Making Zines, Doing Feminism

Emily Taylor Center for Women & Gender Equity encourages making zines as a way of doing feminism. Join us on Facebook!

What’s a Zine?

A zine (/ziːn/ ZEEN; short for fanzine) is a DIY medium with roots in 1930s science fiction fandom, 1970s punk rock culture, and the riot grrrl feminist movement of the 1990s. In her classic text Stolen Sharpie Revolution, zinester Alex Wrekk defines zines as “physical, printed, self-published creations that can consist of a single sheet of paper or many, fastened together, usually with staples; independently made for the love of creating and rarely make a profit; created by one person or with a group of people; usually photocopied.” Today, zines are also made and disseminated digitally.

Why Make Zines?

As zine scholar Alison Piepmeier argues in Girl Zines: Making Media, Doing Feminism, zines enact what bell hooks describes as “a pedagogy of hope.”  Zine making allows women, gender minorities, and other marginalized people to engage in creative self-expression, to speak for themselves in a society that often silences them. Zines allow makers to critique, question, resist, and reappropriate the patriarchal mass media by taking the means of production into their own hands. Zines are a powerful medium for advocacy and social change. They are at once personal and political. Moreover, zines promote community-building by fostering a gift economy of sharing and exchange; often, they are made collectively or in community with others. 

Share your ideas, experiences, and knowledge — make zines!

For more information on zines and zine culture, visit our evolving Zine Resources Guide.  

The Feminist Agenda: ETCWGE's Collaborative Zine Project

Call for Submissions


What would your feminist political platform look like? 


What issue or issues disproportionately affecting women, children, and gender minorities must a feminist platform address?


It’s 2020, we are in the midst of a global pandemic, and November’s election will determine the U.S. presidency and its policies for the next four years. Regardless of who wins, the existing two-party system has failed to prioritize the material needs of women, children, and gender minorities. This reality is exacerbated for those who experience compound oppression at the intersections of race, ability, sexuality, class, and more.


With this zine, we would like to dream with our community about what a truly feminist political future would look like if we addressed issues facing women, children, and gender minorities.


We are calling on YOU to submit a 8.5" x 11" page for inclusion in this collaborative zine project.


Written and/or visual submissions may include, but are not limited to: essays, personal narratives, poetry, collage, comics, drawings, or photographs.


All submissions will be compiled into a joint zine and debuted in Fall 2020.


Please send questions and submissions to by 9/30/20.


Virtual Zine Club

Join ETCWGE, KC Zine Con, and Paper Plains Zine Fest for our Virtual Zine Club on Zoom. With Virtual Zine Club, our goal is to provide a safer online space for people of all ages to connect and create in community while social distancing. In the interest of fostering web safety, we have decided against making links to our Zine Club Zoom meetings public. If you would like to participate in any of our Zine Club events, please fill out our pre-registration form once and we will send you a link to each of our meetings via email or text message on the days that Zine Club goes live.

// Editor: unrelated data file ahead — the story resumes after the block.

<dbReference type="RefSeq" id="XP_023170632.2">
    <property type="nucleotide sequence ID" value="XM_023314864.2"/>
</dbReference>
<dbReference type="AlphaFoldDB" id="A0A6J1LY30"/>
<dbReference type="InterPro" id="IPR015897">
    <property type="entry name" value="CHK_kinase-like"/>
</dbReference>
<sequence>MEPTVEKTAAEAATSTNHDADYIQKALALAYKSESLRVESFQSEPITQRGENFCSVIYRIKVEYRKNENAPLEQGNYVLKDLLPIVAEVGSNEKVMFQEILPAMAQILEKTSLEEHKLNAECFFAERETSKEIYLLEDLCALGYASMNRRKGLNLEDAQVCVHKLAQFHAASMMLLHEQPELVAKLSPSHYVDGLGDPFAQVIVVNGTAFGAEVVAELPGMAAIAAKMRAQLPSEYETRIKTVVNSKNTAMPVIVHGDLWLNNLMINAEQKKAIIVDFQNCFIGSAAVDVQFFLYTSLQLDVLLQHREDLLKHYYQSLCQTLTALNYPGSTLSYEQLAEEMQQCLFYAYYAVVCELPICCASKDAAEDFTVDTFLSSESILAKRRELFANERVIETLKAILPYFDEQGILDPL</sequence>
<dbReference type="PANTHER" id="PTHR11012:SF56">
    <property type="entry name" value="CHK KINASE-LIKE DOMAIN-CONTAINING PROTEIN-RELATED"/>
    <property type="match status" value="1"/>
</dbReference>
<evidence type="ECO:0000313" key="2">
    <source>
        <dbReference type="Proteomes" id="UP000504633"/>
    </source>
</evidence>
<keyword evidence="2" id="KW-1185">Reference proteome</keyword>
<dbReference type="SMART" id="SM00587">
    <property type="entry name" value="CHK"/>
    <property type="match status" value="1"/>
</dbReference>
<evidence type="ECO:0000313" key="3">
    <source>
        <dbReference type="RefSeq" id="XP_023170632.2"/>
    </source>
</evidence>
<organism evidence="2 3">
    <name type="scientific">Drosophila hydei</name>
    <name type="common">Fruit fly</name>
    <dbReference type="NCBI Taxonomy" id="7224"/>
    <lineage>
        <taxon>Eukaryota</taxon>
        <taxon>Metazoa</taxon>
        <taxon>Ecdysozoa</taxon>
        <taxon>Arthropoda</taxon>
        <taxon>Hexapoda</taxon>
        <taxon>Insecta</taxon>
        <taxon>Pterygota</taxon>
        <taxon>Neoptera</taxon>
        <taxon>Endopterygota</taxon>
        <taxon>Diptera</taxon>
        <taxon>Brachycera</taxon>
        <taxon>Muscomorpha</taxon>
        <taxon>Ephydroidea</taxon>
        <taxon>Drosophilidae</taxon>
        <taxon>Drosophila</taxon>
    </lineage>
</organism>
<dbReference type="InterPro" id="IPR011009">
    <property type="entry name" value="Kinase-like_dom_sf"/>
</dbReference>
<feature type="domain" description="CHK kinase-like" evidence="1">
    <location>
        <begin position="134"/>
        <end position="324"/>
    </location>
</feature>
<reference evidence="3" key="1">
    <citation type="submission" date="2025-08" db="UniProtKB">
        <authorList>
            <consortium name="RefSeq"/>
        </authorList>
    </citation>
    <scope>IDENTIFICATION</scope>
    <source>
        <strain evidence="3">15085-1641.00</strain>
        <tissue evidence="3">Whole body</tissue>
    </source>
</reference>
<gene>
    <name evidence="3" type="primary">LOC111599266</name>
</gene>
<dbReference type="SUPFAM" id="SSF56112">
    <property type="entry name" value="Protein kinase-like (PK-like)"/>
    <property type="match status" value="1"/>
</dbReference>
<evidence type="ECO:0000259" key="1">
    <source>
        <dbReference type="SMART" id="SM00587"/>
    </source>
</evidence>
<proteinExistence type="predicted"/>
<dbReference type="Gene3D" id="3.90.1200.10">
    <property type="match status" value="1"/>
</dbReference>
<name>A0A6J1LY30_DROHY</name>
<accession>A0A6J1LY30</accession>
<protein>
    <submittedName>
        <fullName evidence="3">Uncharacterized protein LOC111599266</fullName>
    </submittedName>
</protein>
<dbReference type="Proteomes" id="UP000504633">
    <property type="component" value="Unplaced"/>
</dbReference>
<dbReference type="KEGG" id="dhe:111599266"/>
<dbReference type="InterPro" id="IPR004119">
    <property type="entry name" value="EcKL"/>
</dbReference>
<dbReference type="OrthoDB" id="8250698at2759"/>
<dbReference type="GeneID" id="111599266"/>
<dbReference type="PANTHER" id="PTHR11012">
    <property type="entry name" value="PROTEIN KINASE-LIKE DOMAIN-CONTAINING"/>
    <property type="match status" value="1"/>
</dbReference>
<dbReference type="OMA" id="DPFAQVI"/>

How to Make a Mini Zine


As part of Emily Taylor Center for Women & Gender Equity's Virtual Skill Share Series, Assistant Director Megan Williams demonstrates how to make a mini zine. 



Make Mini Zines! Archive


Mini zines are tiny, 8-page zines, made by folding and cutting a single sheet of paper. Since 2016, Emily Taylor Center for Women & Gender Equity has offered over one hundred mini zine workshops at KU, including zine making series like Zines & Za at ETCWGE, Mini Zine Mondays at ECM, Queer Zine Nights with SGD, POC Zine Nights with OMA; workshops for undergraduate classes; and workshops for student organizations. We’ve also brought zine making and feminism to the community, offering workshops for local organizations including Girls Rock Lawrence, Lawrence High School’s Young Feminist Club, Boys & Girls Club, the Kansas Statewide Transgender Education Project, and KC Zine Con, among others.     


Over the years, we have collected some of our workshop participants’ mini zines in our Make Mini Zines! Archive


If you would like to have your mini zine included in our archive, listed either anonymously or attributed, please send a scan or high-quality photograph of your mini zine to


Paper Plains Zine Fest


Emily Taylor Center for Women & Gender Equity is thrilled to partner with Wonder Fair in organizing the inaugural Paper Plains Zine Fest (PPZF) to correspond with the Paper Plains Literary Festival in Spring 2021. Follow PPZF on Facebook and Instagram for updates. 



Design concept & illustration by PPZF organizer Lydia Langebach

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